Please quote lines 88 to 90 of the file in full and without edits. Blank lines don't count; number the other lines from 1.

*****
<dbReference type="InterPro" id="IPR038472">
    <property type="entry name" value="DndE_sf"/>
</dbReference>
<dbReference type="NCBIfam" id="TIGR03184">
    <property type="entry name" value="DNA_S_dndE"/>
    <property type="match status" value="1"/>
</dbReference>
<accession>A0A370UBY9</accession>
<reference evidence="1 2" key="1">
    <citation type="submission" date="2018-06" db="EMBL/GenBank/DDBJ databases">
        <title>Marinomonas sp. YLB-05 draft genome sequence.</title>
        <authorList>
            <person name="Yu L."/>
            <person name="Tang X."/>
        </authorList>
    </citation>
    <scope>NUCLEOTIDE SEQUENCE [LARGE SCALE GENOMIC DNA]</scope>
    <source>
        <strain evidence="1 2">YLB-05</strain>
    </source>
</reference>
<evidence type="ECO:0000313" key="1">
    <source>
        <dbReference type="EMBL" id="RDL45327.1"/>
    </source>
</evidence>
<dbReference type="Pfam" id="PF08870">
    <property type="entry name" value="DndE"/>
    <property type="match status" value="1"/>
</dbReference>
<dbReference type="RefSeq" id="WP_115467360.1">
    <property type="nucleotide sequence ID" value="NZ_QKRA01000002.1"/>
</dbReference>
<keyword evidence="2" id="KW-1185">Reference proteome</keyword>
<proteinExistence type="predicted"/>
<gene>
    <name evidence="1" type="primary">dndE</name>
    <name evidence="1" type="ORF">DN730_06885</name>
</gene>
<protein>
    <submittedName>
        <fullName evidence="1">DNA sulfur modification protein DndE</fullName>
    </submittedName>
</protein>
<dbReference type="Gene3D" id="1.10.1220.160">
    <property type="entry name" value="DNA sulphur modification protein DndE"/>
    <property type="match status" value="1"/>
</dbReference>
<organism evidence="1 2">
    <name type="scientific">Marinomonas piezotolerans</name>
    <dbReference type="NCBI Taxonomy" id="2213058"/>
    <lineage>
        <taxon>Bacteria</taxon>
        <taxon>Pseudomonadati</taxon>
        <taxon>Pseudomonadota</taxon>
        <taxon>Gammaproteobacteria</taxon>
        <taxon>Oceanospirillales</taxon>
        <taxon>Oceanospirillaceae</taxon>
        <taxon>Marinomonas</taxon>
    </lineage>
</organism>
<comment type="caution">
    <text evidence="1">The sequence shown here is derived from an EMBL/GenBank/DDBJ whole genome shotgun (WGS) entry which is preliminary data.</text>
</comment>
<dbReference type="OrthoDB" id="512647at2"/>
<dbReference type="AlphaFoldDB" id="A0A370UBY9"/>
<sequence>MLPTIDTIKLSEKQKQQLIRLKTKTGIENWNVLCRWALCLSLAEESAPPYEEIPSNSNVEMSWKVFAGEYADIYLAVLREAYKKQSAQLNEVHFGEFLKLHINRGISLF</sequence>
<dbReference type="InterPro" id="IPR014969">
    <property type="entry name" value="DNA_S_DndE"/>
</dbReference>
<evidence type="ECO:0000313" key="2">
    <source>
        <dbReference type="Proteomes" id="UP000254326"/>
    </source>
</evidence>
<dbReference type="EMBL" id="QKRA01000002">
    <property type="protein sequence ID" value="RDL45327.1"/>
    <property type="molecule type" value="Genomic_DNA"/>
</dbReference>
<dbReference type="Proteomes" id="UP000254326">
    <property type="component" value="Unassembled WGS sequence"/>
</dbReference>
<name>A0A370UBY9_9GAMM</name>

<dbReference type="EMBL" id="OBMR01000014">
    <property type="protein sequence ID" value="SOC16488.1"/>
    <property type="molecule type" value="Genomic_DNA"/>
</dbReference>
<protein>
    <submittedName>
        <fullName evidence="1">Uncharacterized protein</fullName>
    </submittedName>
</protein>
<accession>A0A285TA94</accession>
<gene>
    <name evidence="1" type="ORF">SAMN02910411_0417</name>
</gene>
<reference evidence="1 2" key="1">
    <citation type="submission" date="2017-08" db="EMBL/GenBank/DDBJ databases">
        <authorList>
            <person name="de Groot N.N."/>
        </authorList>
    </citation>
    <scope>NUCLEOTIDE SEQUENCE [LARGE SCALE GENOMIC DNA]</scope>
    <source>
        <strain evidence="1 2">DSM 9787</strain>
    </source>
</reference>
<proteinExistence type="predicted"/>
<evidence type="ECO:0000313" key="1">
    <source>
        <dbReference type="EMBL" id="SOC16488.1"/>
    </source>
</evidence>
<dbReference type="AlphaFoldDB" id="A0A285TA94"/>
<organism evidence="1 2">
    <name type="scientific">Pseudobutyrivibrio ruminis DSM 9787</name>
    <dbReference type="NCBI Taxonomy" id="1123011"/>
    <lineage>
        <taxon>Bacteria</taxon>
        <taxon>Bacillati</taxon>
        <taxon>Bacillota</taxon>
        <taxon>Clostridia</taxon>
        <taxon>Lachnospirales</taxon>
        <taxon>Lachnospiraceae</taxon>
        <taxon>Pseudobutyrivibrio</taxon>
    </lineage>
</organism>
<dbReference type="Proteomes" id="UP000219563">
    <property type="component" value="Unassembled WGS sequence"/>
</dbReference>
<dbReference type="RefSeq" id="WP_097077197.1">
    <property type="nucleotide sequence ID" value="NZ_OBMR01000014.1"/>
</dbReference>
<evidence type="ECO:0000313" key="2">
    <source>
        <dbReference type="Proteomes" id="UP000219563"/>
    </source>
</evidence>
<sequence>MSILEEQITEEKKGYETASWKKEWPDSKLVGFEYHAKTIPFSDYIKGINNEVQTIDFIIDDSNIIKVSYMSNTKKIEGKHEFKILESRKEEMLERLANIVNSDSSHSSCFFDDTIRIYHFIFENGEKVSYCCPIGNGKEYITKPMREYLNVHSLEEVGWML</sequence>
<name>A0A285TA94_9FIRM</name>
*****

<protein>
    <submittedName>
        <fullName evidence="1">Uncharacterized protein</fullName>